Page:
Science and How My World Works Overview
The principal focus of science teaching at the Vale of Evesham School is to enable pupils to experience and observe phenomena and look more closely at the natural and humanly constructed world around them. Pupils are encouraged to be curious and ask questions about what they notice. They are helped to develop their understanding of scientific ideas by using different types of scientific enquiry to answer their own questions, including: observing changes over a period of time; noticing patterns; grouping and classifying things; carrying out simple comparative tests and finding things out using secondary sources of information. Pupils are encouraged to use simple scientific language to talk about what they have found out and communicate their ideas in a variety of ways. Most of the science learning is done through the use of first-hand practical experiences, but there is also the use of appropriate secondary sources, such as books, photographs and videos.
Conceptual Understanding and Science Enquiry Skills
The Science curriculum at Vale of Evesham School is planned and sequenced so that new knowledge and skills builds on prior learning.
Vale of Evesham School places extremely high value on the Science Capital of our pupils. We have developed strong sustained links with STEM Ambassador Hub, West Midlands and KS3 pupils regularly take part in the Worcestershire Primary STEM Challenge run by STEM Works.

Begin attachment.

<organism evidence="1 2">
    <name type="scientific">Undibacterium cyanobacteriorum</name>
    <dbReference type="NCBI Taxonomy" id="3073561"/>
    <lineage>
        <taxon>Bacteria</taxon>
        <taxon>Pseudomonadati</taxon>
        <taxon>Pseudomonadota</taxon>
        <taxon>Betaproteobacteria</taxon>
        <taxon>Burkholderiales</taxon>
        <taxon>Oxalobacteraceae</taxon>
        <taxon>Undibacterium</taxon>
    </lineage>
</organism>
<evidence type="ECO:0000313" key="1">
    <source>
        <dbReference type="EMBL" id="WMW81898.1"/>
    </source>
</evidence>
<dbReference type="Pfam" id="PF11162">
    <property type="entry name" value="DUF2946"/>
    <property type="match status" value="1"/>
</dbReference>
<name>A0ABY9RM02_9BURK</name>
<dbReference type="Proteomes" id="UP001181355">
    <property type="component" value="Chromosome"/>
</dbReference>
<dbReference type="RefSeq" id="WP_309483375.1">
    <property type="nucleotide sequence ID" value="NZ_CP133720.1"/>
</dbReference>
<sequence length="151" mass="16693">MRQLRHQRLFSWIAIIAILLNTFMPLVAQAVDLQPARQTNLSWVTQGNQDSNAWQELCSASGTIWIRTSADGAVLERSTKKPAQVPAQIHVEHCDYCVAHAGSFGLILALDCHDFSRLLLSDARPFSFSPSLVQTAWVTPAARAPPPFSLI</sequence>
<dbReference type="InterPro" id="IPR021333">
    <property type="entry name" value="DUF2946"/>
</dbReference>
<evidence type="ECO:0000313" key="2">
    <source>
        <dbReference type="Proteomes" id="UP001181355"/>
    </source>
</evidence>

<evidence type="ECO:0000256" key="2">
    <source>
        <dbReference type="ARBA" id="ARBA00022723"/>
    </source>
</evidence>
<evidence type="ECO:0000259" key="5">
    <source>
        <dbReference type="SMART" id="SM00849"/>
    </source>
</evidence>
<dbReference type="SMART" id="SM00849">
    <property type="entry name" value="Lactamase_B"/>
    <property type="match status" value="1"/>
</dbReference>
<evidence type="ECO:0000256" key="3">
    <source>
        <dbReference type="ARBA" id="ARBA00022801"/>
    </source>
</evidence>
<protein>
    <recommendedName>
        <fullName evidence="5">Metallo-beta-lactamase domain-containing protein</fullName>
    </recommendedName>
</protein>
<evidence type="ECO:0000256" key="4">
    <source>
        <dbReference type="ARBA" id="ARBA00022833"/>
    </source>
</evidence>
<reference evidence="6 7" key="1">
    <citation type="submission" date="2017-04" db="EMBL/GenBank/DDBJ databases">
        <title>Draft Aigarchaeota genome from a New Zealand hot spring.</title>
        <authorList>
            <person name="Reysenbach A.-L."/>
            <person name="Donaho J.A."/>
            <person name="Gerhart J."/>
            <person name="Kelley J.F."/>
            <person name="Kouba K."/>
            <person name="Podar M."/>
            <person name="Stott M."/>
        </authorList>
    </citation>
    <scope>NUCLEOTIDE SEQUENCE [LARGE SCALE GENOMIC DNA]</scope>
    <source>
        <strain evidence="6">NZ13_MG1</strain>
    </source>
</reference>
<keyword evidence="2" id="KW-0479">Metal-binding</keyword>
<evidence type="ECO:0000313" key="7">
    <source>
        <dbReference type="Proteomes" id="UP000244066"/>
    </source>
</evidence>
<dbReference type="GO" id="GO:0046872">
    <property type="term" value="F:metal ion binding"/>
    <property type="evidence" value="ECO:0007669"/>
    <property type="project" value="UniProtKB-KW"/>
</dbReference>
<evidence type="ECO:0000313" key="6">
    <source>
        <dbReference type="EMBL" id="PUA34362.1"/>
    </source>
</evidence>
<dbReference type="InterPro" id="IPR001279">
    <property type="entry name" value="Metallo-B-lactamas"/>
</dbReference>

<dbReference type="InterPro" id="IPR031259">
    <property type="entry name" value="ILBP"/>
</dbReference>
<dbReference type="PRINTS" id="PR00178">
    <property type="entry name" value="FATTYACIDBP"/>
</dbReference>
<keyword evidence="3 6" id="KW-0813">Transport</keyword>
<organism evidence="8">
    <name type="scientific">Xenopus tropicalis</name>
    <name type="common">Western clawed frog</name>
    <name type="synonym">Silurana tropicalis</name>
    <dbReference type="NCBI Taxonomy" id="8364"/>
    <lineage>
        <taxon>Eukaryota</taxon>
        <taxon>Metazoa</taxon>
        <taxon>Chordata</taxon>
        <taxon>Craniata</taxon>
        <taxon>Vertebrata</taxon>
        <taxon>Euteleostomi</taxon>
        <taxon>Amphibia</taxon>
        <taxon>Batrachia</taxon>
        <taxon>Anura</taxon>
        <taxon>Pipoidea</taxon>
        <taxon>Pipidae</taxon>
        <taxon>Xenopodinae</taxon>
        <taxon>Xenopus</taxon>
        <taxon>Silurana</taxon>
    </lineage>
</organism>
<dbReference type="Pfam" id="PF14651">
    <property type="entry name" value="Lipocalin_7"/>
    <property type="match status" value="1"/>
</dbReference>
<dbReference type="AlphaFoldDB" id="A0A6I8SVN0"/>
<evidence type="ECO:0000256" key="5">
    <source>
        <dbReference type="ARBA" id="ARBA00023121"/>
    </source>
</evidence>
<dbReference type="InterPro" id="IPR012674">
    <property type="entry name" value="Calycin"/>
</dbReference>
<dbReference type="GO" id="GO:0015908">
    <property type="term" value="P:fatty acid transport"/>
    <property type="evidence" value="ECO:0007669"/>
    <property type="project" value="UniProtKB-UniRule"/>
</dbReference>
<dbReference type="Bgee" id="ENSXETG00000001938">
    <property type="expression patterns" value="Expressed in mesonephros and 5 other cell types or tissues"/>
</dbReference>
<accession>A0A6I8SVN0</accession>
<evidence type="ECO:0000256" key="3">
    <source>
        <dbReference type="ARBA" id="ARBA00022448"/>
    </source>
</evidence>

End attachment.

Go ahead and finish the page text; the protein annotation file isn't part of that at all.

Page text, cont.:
The Formal curriculum takes place in a specialised science laboratory and is taught in a progressive way, for 2 hours per week, with a very visual approach using real objects, moving to the more abstract and formal approaches as students progress through the key stages. The skills of working scientifically are taught throughout all of the topics and in all discovery activities, investigations and experiments.
The Semi-Formal curriculum focuses on practical skills, developing curiosity and broadening horizons by being outward facing and exposing pupils to the world around them. KS1 have a weekly taught session. KS2 has 1 hour per week and KS3 and KS4 have science delivered for 2 hours per week, through a topic-based approach, this area of learning encompasses Science, Sense of Place (Geography) Sense of Time (History) and the use of technology for access and communication.
Vale of Evesham School has a consistent, well-constructed and well-taught Science curriculum that all builds on prior learning so that pupils are always being prepared for the next stage of their education.
Vale of Evesham School’s Science Curriculum ensures that Nursery and Reception years prepare the children for KS1 the KS2. Children have explored the three strands of Understanding the World: The World, Technology and People and Communities alongside Thinking Skills to prepare them for their learning in Year 1.
KS1 and LKS2